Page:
And there's no need to babysit your installations. Everything gets done automatically. If you get it right once, it will work in exactly the same way every time. Just like Nix, in fact.
So how does it work? First, nixos-anywhere connects to the remote machine via SSH. Next, it uses kexec to boot into a NixOS installer image. It then uses another tool, disko, to partition your disks, create and format file systems, and mount them. Then it uses the configurations you defined to build and install the NixOS system before rebooting. And that's it. You now have a working NixOS system in the cloud.
Let's look at how I used nixos-anywhere to install NixOS on Vultr, a popular cloud provider. This same process will also work with most other cloud providers. With a bit of tweaking, it works on most bare metal servers as well.
I'll be working from my local machine, which runs Ubuntu and has Nix installed.
Step 1: Create the server.
I created a small cloud server on Vultr. Because nixos-anywhere needs to kexec into a NixOS image, the new server needs a minimum of 2 GB of RAM to be able to store the image. This is the server I chose for the test.
I picked the latest version of Ubuntu as my operating system. Any 64-bit Linux with kexec support would have worked just as well. I included my SSH key when creating the server. This is important, as nixos-anywhere needs to access the new server this way.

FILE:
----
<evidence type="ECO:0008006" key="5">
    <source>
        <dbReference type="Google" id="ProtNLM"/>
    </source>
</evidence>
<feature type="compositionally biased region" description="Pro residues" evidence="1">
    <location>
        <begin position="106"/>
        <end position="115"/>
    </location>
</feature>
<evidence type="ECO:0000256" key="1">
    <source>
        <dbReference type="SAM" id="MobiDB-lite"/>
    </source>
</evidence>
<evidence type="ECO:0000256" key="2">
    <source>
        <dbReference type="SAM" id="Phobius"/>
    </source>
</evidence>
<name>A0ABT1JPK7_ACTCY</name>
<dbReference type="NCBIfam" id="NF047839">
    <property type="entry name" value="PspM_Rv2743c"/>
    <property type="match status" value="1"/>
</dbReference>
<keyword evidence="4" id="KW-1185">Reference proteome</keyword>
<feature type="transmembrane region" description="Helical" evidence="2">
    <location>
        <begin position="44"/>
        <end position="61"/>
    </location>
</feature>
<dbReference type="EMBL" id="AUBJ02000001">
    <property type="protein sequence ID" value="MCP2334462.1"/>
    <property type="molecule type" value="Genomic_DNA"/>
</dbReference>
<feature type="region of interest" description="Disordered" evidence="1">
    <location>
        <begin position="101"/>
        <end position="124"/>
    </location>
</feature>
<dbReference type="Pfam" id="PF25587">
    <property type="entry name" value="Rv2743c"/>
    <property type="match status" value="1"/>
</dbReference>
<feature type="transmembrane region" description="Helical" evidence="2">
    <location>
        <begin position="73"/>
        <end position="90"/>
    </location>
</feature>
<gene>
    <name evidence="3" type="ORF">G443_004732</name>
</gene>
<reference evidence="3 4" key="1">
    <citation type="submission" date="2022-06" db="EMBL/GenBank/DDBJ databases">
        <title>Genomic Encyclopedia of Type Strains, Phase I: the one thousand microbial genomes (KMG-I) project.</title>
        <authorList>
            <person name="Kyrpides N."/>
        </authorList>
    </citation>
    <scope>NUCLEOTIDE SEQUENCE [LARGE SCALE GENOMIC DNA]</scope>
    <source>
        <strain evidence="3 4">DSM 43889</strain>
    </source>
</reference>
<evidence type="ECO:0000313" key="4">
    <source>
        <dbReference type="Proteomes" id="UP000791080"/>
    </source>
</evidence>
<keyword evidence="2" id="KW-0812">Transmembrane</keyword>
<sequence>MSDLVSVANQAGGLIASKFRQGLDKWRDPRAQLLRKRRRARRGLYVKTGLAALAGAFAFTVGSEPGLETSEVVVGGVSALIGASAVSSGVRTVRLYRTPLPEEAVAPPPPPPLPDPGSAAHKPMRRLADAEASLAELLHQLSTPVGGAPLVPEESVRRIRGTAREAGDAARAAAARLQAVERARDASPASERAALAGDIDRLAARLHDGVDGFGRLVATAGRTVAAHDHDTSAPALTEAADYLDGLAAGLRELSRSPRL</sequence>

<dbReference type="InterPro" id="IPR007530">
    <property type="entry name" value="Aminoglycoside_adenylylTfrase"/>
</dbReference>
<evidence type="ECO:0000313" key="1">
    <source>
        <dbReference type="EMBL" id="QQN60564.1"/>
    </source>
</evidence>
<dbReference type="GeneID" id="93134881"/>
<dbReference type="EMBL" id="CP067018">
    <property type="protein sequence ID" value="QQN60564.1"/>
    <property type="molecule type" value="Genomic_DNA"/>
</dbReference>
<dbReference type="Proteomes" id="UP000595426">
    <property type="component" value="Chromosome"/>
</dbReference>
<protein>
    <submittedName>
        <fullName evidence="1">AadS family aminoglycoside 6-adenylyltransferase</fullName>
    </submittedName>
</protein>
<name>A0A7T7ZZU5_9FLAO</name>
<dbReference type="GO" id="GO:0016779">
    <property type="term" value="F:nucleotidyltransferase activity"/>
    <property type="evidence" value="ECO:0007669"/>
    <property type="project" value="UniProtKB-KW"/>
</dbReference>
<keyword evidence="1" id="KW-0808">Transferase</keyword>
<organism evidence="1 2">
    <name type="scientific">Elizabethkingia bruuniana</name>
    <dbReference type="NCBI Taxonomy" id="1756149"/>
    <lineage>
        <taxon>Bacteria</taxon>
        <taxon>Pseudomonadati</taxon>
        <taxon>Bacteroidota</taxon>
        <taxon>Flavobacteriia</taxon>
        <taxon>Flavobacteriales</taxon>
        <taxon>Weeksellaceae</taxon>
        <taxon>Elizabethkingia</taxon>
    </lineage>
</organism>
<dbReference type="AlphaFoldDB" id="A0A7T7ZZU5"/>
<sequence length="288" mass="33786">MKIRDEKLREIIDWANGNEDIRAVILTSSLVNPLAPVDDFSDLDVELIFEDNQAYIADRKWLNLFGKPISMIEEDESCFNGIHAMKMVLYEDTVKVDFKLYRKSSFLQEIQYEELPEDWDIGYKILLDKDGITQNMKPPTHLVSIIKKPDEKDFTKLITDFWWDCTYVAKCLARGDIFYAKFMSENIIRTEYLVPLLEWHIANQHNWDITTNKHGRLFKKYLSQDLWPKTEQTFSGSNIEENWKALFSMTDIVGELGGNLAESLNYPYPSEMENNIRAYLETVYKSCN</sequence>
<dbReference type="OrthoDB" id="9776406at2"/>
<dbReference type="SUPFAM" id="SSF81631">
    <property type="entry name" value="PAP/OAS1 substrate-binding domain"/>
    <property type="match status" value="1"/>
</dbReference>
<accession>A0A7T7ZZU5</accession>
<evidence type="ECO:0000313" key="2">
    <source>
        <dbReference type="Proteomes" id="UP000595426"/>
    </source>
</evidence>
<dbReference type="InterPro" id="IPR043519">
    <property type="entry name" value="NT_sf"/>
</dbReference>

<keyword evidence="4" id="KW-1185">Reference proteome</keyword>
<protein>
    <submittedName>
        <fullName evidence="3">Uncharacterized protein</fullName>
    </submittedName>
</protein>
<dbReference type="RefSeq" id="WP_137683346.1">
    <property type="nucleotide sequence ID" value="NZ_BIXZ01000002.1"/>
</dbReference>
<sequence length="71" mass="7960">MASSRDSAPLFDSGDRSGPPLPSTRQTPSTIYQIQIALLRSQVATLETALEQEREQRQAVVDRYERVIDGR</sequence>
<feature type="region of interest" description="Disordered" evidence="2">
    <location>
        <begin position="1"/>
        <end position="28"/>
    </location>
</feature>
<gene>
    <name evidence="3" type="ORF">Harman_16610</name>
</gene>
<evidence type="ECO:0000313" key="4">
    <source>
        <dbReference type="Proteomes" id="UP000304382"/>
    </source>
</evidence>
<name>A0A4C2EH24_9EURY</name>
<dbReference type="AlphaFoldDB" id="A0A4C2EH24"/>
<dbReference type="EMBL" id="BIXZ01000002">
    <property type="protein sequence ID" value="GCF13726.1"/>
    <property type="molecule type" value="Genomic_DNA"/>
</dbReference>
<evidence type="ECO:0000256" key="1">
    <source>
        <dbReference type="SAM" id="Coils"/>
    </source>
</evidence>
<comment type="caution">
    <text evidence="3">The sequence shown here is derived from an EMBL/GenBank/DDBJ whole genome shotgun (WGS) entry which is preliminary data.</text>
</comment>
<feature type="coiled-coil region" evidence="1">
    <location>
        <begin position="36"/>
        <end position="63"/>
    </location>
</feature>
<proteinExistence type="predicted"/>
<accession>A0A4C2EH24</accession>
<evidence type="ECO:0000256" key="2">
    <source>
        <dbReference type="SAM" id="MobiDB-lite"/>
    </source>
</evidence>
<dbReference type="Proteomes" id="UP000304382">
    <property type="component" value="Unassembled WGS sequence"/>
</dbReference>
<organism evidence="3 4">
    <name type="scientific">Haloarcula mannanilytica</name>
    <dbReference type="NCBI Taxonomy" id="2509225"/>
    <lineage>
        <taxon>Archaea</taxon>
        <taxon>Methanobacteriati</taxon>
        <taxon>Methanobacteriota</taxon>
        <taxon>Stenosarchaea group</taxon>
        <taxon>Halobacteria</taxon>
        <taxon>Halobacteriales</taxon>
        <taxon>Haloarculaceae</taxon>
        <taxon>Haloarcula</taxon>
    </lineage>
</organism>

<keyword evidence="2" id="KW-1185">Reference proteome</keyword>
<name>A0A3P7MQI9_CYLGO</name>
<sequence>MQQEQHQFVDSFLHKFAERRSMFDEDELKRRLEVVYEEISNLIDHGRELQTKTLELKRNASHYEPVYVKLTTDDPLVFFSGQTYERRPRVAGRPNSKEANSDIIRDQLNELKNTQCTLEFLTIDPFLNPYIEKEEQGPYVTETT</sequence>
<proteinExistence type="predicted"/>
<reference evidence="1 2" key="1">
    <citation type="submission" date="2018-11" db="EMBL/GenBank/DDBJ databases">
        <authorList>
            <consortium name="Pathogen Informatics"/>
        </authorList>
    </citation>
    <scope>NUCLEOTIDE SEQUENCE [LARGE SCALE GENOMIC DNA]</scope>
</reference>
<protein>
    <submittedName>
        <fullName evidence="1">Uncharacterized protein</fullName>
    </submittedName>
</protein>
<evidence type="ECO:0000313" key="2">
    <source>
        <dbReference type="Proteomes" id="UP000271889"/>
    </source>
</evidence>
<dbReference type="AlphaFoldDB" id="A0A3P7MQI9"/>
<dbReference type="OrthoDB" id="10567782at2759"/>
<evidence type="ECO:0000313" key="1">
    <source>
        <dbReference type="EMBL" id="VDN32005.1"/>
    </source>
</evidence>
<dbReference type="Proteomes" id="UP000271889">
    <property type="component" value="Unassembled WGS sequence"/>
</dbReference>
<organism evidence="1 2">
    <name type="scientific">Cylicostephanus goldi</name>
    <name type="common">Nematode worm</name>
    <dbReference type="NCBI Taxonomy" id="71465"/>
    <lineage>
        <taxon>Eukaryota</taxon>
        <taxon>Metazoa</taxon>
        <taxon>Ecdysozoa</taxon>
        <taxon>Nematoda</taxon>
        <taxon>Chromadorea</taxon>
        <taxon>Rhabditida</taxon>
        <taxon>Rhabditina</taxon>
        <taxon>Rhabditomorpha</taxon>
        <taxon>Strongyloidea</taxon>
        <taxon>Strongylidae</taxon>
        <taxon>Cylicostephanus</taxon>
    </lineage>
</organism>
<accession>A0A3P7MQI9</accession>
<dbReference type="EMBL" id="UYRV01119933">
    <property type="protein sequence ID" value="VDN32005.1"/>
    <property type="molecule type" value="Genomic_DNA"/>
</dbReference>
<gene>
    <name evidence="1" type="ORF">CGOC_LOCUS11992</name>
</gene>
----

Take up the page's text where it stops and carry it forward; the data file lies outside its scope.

Step 2: Check the existing disk set-up
I logged into the new Vultr server, and had a look at what it had in the way of disks using lsblk.
Ok, so it has one disk named vda with a single partition.
Step 3: Configure disko
Since nixos-anywhere uses the disko tool to partition and format the disks, the next task is to configure disko. Luckily, disko has lots of sample configurations catering for most of the common disk partitioning and formatting options. For this exercise, I chose this one. You may like to take a moment to have a look at this file.